Hello everyone,

I am trying to divide a DWORD value by a BYTE or WORD value. But I don't understand what DX:AX means.

Usage: IDIV src

Modifies flags: (AF,CF,OF,PF,SF,ZF undefined)

Signed binary division of accumulator by source. If source is a byte value, AX is divided by "src" and the quotient is stored in AL and the remainder in AH. If source is a word value, DX:AX is divided by "src", and the quotient is stored in AL and the remainder in DX.

Will this code work?

Can someone explain to me how to use DIV/IDIV properly?

Thanks in advance.

I am trying to divide a DWORD value by a BYTE or WORD value. But I don't understand what DX:AX means.

Usage: IDIV src

Modifies flags: (AF,CF,OF,PF,SF,ZF undefined)

Signed binary division of accumulator by source. If source is a byte value, AX is divided by "src" and the quotient is stored in AL and the remainder in AH. If source is a word value, DX:AX is divided by "src", and the quotient is stored in AL and the remainder in DX.

Will this code work?

```
```

mov eax, MyDWORDValue

mov bx, 64

div bx

Can someone explain to me how to use DIV/IDIV properly?

Thanks in advance.

Sounds like you're reading old 16bit documentation. If you work

in 32bit, div will divide EDX:EAX by your source. The EDX:EAX notation

means 64bit value, high dword in edx, low dword in eax. Which

also means you have to clear/signextend edx before doing a division.

And you must make sure the result of the division fits within a 32bit

register, otherwise you'll get an overflow exception.

in 32bit, div will divide EDX:EAX by your source. The EDX:EAX notation

means 64bit value, high dword in edx, low dword in eax. Which

also means you have to clear/signextend edx before doing a division.

And you must make sure the result of the division fits within a 32bit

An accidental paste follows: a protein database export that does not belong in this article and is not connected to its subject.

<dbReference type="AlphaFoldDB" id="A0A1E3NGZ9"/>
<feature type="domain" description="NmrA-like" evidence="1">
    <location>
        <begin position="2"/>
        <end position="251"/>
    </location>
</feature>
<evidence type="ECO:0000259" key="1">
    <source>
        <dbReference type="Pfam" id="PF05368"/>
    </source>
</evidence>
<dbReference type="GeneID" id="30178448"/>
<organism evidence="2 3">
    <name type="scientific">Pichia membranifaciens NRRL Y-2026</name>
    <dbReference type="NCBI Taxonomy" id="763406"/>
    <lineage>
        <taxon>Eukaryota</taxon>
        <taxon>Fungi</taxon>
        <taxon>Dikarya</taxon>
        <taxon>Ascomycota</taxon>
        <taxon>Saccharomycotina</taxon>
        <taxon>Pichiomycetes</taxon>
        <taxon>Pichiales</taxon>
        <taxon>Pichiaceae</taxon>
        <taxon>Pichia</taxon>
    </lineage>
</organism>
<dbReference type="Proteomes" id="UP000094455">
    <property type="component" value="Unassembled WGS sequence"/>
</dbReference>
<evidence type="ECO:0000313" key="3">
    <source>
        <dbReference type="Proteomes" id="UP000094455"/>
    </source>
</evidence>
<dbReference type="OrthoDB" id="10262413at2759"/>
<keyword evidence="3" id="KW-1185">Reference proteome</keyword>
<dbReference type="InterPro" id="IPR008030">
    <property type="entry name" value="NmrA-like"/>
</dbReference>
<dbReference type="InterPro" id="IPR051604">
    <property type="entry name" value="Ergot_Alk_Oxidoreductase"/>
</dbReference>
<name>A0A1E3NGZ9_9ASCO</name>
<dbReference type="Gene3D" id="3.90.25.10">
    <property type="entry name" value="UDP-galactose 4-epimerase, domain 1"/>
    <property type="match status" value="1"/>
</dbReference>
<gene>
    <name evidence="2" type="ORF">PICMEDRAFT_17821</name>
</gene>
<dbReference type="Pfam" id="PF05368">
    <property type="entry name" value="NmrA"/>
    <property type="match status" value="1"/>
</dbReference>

register, otherwise you'll get an overflow exception.

First, forget about DX:AX. It's a leftover from the 16 bit days. In general, you don't want to mix 16 and 32 bit code, for performance reasons. Yea, sometimes you need to mix code, but it's not good. Think EDX:EAX.

On the x86, the dividend is always 2 times the size of the divisor. In 32 bit land, where the divisor is 32 bits, this means the dividend is 64 bits, contained in the register pair EDX:EAX. EAX contains the low 32 bits, and EDX contains the high 32 bits, before the divide. After the divide, EAX contains the quotient, and EDX the remainder. If you have a dividend that is only 32 bits in EAX, you need to sign extend EDX before the divide.

The same holds true for the old 16 bit code. DA:AX contains the 32 bit dividend, when the divisor is 16 bits.

:)

On the x86, the dividend is always 2 times the size of the divisor. In 32 bit land, where the divisor is 32 bits, this means the dividend is 64 bits, contained in the register pair EDX:EAX. EAX contains the low 32 bits, and EDX contains the high 32 bits, before the divide. After the divide, EAX contains the quotient, and EDX the remainder. If you have a dividend that is only 32 bits in EAX, you need to sign extend EDX before the divide.

The same holds true for the old 16 bit code. DA:AX contains the 32 bit dividend, when the divisor is 16 bits.

:)

If you

__really__want to do the 16-bit way:```
mov dx, WORD PTR MyDWORDValue + 2 ; high order word
```

mov ax, WORD PTR MyDWORDValue ; low order word

mov bx, 64

div bx

; [b]ax[/b] has quotient

; [b]dx[/b] has remainder

See how you need to break the DWORD value up - only a good idea if you need this in the loader for your OS. Or maybe on some homework. ;)Thanks guys, it worked perfectly!! :)

I have a question, though. What's sign-extend?

Reading the OPCODES help, I figured out that it has something to do with converting a WORD to a DWORD for example. Is this correct?

I have a question, though. What's sign-extend?

Reading the OPCODES help, I figured out that it has something to do with converting a WORD to a DWORD for example. Is this correct?

The highest bit is the sign:

- [*]byte = bit 7[*]word = bit 15[*]dword = bit 31Sign extension is just filling the rest of a larger size data with the value of the sign bit. For example, if you had a byte 0CCh and you wanted to sign extend that value to a dword, the result would be 0

**FFFFFF**CCh. The three significant bytes are set because the highest bit of the byte was set. It can also be looked at as signed conversion from a smaller operand type to a larger type. There are many instructions to help you do this:

- [*]CWD[*]CDQ[*]MOVSX